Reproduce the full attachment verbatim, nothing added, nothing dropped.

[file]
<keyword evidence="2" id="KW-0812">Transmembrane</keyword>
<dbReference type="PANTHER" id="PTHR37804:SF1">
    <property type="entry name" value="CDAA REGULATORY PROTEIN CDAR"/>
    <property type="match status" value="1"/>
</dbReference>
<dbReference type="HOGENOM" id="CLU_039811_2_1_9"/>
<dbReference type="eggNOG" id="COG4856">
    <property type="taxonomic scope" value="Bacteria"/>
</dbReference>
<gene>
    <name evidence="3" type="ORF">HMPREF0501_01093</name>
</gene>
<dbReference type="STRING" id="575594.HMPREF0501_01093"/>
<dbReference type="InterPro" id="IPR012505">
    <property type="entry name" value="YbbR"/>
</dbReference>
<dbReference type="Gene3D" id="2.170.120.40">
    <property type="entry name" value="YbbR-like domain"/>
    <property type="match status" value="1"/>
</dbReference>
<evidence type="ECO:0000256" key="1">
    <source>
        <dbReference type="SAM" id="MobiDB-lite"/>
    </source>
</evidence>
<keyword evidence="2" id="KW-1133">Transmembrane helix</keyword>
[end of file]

<keyword evidence="2" id="KW-0812">Transmembrane</keyword>
<dbReference type="PANTHER" id="PTHR37804:SF1">
    <property type="entry name" value="CDAA REGULATORY PROTEIN CDAR"/>
    <property type="match status" value="1"/>
</dbReference>
<dbReference type="HOGENOM" id="CLU_039811_2_1_9"/>
<dbReference type="eggNOG" id="COG4856">
    <property type="taxonomic scope" value="Bacteria"/>
</dbReference>
<gene>
    <name evidence="3" type="ORF">HMPREF0501_01093</name>
</gene>
<dbReference type="STRING" id="575594.HMPREF0501_01093"/>
<dbReference type="InterPro" id="IPR012505">
    <property type="entry name" value="YbbR"/>
</dbReference>
<dbReference type="Gene3D" id="2.170.120.40">
    <property type="entry name" value="YbbR-like domain"/>
    <property type="match status" value="1"/>
</dbReference>
<evidence type="ECO:0000256" key="1">
    <source>
        <dbReference type="SAM" id="MobiDB-lite"/>
    </source>
</evidence>
<keyword evidence="2" id="KW-1133">Transmembrane helix</keyword>